SPLC: And Then They Came for the Atheists
Hemant Mehta of the “Friendly Atheist” blog was recently aghast that Ayaan Hirsi Ali — a Somali born woman who grew up Muslim but is now an atheist and outspoken critic of Islam — was added to the Southern Poverty Law Center’s list of “anti-Muslim extremists.”
The SPLC, of course, is famous for its list of “hate groups.” They’ve affixed that label to certain conservative Christian organizations that say homosexuality is an evil that can and should be cured — but not churches that merely believe it’s a sin…
But now, a couple critics of Islam have joined the club, which makes me wonder why anyone should take the SPLC seriously at this point.
Mehta is blind to his own irony: He says it’s fine for the SPLC to designate “hate groups” who speak out about homosexuality, but he’s suddenly offended when those who speak out about Islam are included in the list. Apparently, he’s influenced not by principle, but by the ideology of those attacked by the SPLC. He’s now upset only because they’re after atheists.
He almost realizes what he’s said, though he still doesn’t understand the world is bigger than atheists:
If criticizing religious beliefs makes them extremists, then it won’t be long before other vocal atheists end up on that list, too.
The SPLC is making the mistake of equating fair criticism of Islam with unfair bigotry against Muslims. No one has to agree with what Hirsi Ali and Nawaz say about Islam, but it’s absurd to claim that they hate Muslims to the point of being extremists.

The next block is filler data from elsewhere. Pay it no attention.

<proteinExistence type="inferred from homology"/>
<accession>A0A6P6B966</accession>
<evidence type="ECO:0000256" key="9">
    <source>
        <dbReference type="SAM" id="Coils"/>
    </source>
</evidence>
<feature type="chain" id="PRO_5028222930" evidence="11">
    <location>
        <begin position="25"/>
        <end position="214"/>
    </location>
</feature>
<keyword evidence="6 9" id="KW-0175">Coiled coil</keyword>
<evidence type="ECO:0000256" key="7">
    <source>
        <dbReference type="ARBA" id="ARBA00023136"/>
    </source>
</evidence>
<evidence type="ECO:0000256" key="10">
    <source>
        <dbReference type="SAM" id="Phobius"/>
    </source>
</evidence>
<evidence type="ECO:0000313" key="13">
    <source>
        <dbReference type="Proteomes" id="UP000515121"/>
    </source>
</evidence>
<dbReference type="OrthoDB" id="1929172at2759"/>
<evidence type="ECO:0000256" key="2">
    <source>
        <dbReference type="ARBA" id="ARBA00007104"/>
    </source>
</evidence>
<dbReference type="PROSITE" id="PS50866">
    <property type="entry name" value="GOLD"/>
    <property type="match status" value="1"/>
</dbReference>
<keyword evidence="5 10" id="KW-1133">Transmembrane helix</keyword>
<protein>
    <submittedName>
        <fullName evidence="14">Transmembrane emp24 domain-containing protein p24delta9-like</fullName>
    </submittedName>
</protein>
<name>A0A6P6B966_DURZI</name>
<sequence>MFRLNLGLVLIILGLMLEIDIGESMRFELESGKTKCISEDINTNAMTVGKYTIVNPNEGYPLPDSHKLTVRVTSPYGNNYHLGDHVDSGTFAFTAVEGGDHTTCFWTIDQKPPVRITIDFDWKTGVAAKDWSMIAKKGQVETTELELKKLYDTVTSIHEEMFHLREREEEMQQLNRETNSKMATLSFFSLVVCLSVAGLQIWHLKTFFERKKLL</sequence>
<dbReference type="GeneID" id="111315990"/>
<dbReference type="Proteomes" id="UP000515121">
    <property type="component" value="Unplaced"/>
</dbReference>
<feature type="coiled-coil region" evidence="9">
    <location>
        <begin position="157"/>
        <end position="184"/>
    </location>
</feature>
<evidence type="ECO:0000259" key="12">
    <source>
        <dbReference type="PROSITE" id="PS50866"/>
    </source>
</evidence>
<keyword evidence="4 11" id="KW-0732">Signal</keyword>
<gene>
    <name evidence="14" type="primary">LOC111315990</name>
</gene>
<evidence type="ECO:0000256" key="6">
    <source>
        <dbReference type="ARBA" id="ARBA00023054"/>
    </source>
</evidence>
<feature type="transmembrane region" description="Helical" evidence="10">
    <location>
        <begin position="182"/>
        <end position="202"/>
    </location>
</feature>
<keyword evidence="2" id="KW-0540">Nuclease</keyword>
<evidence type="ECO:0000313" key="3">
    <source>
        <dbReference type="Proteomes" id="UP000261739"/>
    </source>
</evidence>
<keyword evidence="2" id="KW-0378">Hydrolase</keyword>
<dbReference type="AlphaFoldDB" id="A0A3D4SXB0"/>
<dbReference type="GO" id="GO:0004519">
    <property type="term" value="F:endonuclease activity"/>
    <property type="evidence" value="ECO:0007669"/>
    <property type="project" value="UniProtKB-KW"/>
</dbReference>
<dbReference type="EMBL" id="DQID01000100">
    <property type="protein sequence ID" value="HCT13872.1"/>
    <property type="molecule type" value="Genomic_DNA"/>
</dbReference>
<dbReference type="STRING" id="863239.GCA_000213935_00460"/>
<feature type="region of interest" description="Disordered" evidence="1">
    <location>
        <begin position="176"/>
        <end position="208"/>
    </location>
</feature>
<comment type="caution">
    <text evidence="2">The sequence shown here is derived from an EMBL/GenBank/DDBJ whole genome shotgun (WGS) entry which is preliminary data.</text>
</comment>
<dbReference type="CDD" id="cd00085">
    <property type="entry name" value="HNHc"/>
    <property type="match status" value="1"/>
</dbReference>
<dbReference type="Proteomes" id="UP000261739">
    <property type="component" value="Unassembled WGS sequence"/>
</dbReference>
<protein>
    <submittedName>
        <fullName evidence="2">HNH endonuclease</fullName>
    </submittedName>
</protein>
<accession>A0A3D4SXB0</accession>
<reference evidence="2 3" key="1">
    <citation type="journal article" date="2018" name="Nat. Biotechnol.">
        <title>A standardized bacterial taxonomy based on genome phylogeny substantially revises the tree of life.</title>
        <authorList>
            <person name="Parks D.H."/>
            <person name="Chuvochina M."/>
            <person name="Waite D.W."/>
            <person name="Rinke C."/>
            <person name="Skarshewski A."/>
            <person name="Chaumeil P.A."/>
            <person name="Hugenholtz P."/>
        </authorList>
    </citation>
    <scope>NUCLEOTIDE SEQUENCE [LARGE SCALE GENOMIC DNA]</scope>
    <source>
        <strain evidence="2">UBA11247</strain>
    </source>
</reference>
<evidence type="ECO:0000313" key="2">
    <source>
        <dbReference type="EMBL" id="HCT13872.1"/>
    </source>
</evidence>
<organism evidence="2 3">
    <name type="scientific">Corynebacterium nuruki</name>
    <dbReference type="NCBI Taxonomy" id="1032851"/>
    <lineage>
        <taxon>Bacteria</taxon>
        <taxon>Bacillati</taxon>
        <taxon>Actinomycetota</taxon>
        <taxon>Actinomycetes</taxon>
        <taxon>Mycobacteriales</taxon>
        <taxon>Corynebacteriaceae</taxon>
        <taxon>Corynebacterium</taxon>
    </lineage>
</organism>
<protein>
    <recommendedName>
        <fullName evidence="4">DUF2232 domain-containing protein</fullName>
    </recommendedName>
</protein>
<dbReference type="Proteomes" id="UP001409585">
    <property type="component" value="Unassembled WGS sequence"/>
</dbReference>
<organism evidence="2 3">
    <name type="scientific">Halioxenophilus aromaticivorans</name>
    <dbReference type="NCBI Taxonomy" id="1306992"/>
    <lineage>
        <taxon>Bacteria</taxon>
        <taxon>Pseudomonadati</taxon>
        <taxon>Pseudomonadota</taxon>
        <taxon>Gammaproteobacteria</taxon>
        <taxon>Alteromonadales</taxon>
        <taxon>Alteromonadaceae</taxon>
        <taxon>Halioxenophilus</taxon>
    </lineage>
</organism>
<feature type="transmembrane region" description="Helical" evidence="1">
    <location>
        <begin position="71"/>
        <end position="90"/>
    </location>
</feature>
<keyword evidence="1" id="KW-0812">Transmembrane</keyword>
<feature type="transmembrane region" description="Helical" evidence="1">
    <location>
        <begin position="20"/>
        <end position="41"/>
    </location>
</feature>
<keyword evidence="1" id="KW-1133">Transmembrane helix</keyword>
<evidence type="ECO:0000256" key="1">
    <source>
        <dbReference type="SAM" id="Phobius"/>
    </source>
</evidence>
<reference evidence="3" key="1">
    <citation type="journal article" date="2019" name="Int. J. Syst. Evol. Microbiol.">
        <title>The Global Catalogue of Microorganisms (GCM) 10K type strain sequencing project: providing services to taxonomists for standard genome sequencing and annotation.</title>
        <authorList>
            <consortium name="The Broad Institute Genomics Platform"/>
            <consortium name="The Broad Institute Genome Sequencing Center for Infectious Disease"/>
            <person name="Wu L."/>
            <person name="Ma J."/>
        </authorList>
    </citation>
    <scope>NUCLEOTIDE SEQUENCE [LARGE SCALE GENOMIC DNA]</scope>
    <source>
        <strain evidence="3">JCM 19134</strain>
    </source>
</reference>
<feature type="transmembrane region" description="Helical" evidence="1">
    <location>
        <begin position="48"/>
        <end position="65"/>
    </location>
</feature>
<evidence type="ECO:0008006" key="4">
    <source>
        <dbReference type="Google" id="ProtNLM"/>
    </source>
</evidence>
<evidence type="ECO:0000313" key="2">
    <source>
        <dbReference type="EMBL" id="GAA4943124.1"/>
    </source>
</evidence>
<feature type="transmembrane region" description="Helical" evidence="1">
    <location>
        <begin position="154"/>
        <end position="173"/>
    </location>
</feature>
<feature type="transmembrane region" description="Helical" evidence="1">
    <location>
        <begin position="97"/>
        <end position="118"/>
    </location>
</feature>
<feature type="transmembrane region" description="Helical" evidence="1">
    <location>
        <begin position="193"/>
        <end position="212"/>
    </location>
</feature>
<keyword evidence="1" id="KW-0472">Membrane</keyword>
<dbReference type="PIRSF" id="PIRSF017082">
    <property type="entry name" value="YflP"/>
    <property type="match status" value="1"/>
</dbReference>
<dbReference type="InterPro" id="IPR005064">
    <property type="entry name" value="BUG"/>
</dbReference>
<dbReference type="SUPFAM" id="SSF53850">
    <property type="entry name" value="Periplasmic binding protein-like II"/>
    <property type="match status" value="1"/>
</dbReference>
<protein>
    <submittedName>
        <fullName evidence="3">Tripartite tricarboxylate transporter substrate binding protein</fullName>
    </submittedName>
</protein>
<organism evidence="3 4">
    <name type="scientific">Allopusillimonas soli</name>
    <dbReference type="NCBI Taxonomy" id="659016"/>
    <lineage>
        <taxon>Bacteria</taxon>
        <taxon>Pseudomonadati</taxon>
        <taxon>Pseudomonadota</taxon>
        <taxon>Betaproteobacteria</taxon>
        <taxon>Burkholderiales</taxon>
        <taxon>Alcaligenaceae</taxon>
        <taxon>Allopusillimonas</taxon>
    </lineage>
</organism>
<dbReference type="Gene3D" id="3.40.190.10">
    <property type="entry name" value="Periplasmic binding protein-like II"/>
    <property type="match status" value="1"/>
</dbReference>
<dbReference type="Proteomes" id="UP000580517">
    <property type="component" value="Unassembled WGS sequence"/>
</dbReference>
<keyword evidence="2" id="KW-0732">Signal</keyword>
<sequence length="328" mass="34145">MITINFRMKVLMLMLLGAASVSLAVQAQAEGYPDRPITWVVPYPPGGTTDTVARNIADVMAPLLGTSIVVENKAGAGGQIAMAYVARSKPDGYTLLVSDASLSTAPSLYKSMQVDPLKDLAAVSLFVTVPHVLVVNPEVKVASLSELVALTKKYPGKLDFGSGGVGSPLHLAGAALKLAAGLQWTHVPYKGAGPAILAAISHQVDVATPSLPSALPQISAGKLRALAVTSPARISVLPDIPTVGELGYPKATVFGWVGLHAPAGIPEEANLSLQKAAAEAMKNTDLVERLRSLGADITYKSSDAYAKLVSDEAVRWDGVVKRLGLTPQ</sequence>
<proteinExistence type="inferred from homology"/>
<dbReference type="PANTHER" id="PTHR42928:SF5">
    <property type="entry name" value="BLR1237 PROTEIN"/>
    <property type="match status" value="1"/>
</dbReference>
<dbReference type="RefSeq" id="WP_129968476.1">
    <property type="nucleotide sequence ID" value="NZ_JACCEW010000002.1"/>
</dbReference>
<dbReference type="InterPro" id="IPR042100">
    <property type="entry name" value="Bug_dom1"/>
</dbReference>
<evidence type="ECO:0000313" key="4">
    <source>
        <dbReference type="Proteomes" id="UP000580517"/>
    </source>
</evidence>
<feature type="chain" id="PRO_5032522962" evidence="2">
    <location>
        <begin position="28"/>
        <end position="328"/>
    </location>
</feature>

No kidding, Hemant. Christians have been saying the same thing about the SPLC for years. No one has to agree with a Christian’s fair criticism, nor does Christian criticism equate to being a “hate group.” There’s a reason for Martin Niemöller’s famous quote:
First they came for the Socialists, and I did not speak out—
Because I was not a Socialist.
Then they came for the Trade Unionists, and I did not speak out—
Because I was not a Trade Unionist.
Then they came for the Jews, and I did not speak out—
Because I was not a Jew.
Then they came for me—and there was no one left to speak for me.
The SPLC has been coming for people who “criticize” — to use Mehta’s word — others’ beliefs or lifestyles for a long time. Not only have atheists failed to protest that, they’ve actually supported it — because the SPLC was conveniently aligned with the atheist agenda.
Now that they’re coming for you, though, it’s different, isn’t it?
If it makes atheists feel any better, those who are principled about religious freedom actually agree with you. You’re right. The SPLC shouldn’t be “designating” someone an “extremist” because they criticize someone, whether they’re atheist, Christian, Muslim, or anything else.
Of course, why anyone pays any mind to the SPLC is another question altogether.
(As an aside, its worth noting that atheists are quick to overlook the fact Ali admitted to lying about her persecution in Africa — she was actually living comfortably — before she was granted asylum in the Netherlands. These same atheists are quick to berate Christian activists who are accused of “enhancing” their own backstories.)